Disasters and Environmental Vulnerability Research Begins in Manchester, Houston

Date: 12/15/2016

Author: Jennifer Horney

Nearing the end of the Fall Semester a group of 13 graduate students from the School of Public Health travelled with faculty and research staff to the marginalized neighborhood of Manchester as part of the Disasters and Environmental Vulnerability project. This community rests along the banks of the Houston Ship Channel. These student researchers are members of EpiAssist, a program led by Dr. Jennifer Horney at Texas A&M University, that provides student volunteers with the opportunity to gain applied public health experience by assisting in Texas with outbreak investigations, disasters and emergencies, community health assessments, and other projects. The researchers were accompanied by the Texas Environmental Advocacy Services (t.e.j.a.s), a local advocacy organization dedicated to the betterment of local community members and the environment.

The neighborhoods located along the Houston Ship Channel, including the Manchester neighborhood, have been documented as having excess risk of exposure to acute pollution, emergency chemical spills and incidents, and high-impact natural and manmade disaster events. These exposures have been linked to poor health outcomes including cancer clusters in both children and adults and more than twice the rate of respiratory disease when compared to other Texans. In response to these and other documented excess exposures and health risks, neighborhood residents and affiliated organizations have long been involved in community engagement activities around environmental justice.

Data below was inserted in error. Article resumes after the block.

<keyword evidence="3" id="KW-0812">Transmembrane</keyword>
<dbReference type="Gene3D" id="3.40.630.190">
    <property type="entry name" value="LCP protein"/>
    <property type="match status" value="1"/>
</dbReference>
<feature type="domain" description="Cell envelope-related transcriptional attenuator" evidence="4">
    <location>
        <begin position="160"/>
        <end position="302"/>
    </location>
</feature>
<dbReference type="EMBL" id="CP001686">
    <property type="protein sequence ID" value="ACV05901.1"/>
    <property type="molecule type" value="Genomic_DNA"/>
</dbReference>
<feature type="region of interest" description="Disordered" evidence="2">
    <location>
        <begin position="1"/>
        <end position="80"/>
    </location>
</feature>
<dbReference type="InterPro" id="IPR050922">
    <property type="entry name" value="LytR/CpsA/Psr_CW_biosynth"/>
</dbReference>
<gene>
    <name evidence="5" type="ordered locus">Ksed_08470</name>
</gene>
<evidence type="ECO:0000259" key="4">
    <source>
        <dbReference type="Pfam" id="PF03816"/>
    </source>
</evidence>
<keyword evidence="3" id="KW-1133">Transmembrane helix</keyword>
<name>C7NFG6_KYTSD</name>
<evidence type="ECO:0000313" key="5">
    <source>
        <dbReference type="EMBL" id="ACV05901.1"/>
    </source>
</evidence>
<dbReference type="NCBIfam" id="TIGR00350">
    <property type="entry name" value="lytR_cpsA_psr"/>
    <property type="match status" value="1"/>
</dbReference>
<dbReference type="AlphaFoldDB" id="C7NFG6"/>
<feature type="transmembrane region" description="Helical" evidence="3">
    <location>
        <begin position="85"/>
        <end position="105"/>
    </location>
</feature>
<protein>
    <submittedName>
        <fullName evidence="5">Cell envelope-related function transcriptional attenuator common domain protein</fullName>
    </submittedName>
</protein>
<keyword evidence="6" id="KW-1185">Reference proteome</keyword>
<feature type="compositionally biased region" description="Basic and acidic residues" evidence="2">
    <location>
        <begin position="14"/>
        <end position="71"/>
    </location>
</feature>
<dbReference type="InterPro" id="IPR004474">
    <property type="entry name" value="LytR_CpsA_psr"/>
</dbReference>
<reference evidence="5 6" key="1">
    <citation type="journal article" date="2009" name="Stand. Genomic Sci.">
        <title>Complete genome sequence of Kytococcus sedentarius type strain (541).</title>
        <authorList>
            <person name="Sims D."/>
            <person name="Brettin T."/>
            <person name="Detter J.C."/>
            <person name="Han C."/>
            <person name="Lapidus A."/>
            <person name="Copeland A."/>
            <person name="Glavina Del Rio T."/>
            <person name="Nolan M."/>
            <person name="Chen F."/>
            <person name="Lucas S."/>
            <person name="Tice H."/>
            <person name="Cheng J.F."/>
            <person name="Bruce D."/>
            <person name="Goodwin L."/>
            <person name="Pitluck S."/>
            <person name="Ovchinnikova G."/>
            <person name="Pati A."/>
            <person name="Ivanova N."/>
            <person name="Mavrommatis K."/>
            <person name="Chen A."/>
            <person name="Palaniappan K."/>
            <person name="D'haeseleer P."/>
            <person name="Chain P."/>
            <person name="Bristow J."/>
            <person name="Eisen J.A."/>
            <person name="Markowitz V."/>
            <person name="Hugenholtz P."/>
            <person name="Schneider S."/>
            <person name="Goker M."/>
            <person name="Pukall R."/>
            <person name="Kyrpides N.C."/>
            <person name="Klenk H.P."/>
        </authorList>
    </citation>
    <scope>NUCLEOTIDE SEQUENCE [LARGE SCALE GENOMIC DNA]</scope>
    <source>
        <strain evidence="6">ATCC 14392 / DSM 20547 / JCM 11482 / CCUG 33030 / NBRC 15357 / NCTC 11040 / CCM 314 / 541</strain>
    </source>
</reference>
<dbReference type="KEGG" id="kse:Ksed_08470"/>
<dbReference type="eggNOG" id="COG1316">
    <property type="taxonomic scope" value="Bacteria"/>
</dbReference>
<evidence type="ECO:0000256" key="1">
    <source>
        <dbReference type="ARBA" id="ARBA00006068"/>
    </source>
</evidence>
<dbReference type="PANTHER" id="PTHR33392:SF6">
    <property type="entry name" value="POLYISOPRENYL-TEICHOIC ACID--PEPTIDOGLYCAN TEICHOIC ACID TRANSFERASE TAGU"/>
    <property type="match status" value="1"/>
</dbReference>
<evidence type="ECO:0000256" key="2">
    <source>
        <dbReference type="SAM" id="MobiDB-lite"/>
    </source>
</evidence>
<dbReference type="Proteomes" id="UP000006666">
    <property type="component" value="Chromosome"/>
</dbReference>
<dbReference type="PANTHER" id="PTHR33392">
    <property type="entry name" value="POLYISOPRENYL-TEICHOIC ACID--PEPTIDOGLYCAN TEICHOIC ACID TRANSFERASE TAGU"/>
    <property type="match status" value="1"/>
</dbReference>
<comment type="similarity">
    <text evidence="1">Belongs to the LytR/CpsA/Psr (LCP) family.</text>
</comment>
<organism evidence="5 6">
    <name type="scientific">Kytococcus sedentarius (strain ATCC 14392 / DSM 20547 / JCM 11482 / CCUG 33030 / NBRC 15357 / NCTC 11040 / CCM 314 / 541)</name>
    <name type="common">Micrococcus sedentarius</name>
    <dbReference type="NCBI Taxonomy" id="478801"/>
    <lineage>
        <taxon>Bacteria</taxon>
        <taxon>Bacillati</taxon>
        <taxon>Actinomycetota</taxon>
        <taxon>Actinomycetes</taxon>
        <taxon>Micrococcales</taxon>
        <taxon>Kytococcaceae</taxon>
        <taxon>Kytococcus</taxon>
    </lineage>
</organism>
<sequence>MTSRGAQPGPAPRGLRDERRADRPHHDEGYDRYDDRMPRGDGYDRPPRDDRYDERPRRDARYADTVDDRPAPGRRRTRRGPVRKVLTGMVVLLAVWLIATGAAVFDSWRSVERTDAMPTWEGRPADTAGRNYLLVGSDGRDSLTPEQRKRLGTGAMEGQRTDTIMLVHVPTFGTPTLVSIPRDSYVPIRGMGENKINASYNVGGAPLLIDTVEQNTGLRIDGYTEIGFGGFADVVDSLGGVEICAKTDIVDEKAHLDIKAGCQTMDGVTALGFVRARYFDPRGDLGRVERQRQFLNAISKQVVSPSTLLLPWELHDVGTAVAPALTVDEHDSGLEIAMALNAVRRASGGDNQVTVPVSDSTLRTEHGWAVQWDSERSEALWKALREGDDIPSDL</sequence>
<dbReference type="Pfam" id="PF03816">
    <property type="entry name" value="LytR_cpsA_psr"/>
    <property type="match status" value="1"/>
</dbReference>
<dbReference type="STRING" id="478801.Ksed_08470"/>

In order to better understand the impact on human wellbeing these exposures have, health information and environmental samples were taken from homes within the neighborhood. The teams conducted in-person health surveys and collected samples of tap water and dust from the homes.

The results of this study will provide a better understand of the potential hazards to which the residents living in the Manchester area are routinely exposed. Exposures The water and dust samples that were collected from the neighborhood are being analyzed to evaluate the presence of contaminants such as benzene, volatile organic compounds, and polycyclic aromatic hydrocarbons, all of which could be detrimental to resident’s health.

The primary objective of this investigation is to assess the presence of environmental contaminants in households that may contribute to adverse health outcomes. The findings of this research will provide an indication as to whether potential hazards are present in the drinking water and residences located in the Manchester neighborhood of Houston, Texas. The results of this assessment will provide a baseline of scientifically-derived data that may be leveraged to determine whether subsequent studies are warranted and, if deemed necessary, to procure additional research funding. This knowledge could be applied by community members, environmental advocacy organizations, and other local stakeholders to inform future policy directives and guide risk reduction measures that could mitigate health disparities that may be linked to inequitable exposure to environmental contaminants.
The results of this study could provide evidence of household environmental contaminants that could lead to unhealthy exposures. These findings will inform policy makers and the public of the present dangers that the Manchester community members experience.